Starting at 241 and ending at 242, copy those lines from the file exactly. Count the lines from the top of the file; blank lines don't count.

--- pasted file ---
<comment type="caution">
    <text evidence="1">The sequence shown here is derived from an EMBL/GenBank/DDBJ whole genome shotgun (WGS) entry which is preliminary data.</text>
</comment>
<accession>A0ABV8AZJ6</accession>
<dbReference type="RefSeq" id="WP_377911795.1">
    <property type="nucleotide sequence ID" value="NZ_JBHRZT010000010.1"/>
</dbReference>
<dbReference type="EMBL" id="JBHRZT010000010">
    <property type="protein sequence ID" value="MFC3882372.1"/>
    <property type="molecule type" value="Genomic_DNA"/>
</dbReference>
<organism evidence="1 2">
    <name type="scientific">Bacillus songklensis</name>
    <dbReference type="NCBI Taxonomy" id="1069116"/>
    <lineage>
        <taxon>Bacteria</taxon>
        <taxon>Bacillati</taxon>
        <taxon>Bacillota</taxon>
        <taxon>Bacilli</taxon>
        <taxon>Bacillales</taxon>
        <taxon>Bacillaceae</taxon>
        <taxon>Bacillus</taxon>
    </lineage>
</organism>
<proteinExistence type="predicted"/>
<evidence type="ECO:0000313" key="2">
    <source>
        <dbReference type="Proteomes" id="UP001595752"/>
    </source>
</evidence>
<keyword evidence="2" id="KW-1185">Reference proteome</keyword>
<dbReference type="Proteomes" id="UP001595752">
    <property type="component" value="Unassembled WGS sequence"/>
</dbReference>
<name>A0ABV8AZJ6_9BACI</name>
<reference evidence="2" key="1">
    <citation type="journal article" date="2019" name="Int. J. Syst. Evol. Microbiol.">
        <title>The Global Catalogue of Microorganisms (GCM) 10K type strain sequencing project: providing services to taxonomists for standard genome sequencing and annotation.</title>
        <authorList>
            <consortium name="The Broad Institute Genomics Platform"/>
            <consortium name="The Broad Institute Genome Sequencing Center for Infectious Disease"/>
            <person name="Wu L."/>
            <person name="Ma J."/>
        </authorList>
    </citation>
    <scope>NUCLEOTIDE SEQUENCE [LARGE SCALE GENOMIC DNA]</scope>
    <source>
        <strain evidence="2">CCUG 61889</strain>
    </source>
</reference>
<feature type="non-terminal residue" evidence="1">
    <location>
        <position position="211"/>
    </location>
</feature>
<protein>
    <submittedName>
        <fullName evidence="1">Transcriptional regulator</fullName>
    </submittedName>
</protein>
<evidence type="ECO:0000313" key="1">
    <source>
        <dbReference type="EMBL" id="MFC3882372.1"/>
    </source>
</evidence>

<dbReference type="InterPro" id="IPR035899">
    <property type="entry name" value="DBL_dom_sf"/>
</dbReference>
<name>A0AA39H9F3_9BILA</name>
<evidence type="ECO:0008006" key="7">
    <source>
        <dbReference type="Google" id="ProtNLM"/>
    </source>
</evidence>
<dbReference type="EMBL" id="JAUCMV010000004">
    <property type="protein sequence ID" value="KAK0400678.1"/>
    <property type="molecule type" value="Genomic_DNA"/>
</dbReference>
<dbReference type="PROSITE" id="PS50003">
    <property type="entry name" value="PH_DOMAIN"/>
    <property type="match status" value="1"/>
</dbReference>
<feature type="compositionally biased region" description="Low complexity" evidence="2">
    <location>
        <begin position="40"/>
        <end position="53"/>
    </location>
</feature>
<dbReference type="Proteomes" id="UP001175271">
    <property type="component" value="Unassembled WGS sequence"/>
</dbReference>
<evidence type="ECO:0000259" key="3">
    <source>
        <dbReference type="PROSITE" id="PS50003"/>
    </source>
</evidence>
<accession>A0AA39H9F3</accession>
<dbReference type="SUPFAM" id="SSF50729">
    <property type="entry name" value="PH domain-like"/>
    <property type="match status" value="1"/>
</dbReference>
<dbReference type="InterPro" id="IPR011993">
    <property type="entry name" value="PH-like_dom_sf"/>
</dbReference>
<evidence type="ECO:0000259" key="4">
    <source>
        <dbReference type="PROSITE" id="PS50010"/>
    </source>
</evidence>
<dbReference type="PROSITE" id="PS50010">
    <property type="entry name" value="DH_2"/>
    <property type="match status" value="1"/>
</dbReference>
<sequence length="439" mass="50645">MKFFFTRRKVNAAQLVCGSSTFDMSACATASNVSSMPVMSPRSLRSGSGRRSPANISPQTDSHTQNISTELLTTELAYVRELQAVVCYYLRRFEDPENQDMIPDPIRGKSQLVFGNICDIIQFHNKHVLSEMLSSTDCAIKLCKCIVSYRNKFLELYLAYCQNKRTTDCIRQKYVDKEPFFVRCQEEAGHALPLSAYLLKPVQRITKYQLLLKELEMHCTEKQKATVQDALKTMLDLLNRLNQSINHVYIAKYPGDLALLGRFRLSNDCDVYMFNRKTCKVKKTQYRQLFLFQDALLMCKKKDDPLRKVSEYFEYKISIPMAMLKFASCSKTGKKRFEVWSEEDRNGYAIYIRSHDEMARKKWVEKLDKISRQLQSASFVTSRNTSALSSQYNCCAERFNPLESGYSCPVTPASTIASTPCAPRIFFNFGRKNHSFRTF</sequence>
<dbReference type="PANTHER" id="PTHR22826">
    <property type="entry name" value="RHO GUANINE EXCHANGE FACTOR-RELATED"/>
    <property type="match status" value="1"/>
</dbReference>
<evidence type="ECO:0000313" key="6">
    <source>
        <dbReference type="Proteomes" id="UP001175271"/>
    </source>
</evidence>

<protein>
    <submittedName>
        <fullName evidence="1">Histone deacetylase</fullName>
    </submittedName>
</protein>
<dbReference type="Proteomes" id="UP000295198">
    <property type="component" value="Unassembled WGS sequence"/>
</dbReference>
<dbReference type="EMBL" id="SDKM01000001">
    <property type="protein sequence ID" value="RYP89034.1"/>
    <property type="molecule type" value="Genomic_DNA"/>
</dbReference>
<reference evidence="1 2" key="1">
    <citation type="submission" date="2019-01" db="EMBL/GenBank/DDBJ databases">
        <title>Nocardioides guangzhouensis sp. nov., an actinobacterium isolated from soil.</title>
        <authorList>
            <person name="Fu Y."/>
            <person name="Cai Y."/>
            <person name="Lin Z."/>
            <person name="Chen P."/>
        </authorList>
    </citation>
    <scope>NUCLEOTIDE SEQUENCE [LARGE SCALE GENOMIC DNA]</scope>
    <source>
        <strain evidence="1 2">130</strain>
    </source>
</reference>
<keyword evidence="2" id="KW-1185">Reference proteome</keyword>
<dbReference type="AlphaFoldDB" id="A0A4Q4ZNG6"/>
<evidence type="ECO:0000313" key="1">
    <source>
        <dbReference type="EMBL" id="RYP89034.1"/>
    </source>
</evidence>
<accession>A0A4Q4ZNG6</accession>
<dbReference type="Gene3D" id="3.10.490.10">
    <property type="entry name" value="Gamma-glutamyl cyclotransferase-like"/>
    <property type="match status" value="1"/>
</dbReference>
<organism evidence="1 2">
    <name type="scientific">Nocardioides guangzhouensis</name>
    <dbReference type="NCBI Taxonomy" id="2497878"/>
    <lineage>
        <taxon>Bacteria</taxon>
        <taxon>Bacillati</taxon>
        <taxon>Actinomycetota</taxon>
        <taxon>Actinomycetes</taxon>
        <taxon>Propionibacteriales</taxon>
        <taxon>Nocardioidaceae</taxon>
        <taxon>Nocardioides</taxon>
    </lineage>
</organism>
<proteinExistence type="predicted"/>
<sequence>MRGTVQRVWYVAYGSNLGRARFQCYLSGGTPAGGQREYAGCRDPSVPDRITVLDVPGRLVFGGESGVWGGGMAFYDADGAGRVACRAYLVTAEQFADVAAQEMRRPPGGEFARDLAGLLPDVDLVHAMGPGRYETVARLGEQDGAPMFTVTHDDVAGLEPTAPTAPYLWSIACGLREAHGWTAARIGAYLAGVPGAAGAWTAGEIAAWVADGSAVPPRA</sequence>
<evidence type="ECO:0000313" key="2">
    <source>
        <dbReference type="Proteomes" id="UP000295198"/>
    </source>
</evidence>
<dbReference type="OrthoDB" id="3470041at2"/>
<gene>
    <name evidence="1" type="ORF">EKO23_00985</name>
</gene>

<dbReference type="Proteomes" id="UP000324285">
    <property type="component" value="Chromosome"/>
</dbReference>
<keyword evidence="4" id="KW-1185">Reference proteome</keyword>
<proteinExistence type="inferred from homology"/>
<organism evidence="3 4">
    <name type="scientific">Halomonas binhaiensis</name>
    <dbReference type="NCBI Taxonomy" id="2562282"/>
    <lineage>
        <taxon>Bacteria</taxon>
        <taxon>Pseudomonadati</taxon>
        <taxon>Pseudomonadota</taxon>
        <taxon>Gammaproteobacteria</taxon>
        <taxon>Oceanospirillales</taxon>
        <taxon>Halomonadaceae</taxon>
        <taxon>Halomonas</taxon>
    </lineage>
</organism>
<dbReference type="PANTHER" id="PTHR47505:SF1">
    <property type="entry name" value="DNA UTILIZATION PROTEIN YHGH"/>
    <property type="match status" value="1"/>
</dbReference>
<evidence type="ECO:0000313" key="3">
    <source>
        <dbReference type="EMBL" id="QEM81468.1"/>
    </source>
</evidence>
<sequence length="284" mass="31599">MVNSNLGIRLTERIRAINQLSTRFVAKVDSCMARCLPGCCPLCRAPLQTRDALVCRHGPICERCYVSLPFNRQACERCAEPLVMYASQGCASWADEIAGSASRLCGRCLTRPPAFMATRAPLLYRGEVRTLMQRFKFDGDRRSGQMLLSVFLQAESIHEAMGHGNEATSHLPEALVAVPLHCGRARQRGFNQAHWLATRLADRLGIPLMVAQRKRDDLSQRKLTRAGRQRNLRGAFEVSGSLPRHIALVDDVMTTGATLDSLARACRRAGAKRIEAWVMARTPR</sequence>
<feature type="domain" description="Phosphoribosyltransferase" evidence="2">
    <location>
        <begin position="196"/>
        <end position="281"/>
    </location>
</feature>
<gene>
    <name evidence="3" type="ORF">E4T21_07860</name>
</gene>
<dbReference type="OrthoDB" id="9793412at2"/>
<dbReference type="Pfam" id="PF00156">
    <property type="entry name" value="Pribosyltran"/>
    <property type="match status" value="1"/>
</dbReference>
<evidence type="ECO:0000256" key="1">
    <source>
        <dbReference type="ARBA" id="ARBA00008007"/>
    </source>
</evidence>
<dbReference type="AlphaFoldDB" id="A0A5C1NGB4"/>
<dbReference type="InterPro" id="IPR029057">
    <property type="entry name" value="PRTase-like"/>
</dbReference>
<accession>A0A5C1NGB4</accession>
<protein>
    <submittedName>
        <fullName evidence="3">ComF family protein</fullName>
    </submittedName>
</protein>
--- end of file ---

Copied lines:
        <fullName evidence="3">ComF family protein</fullName>
    </submittedName>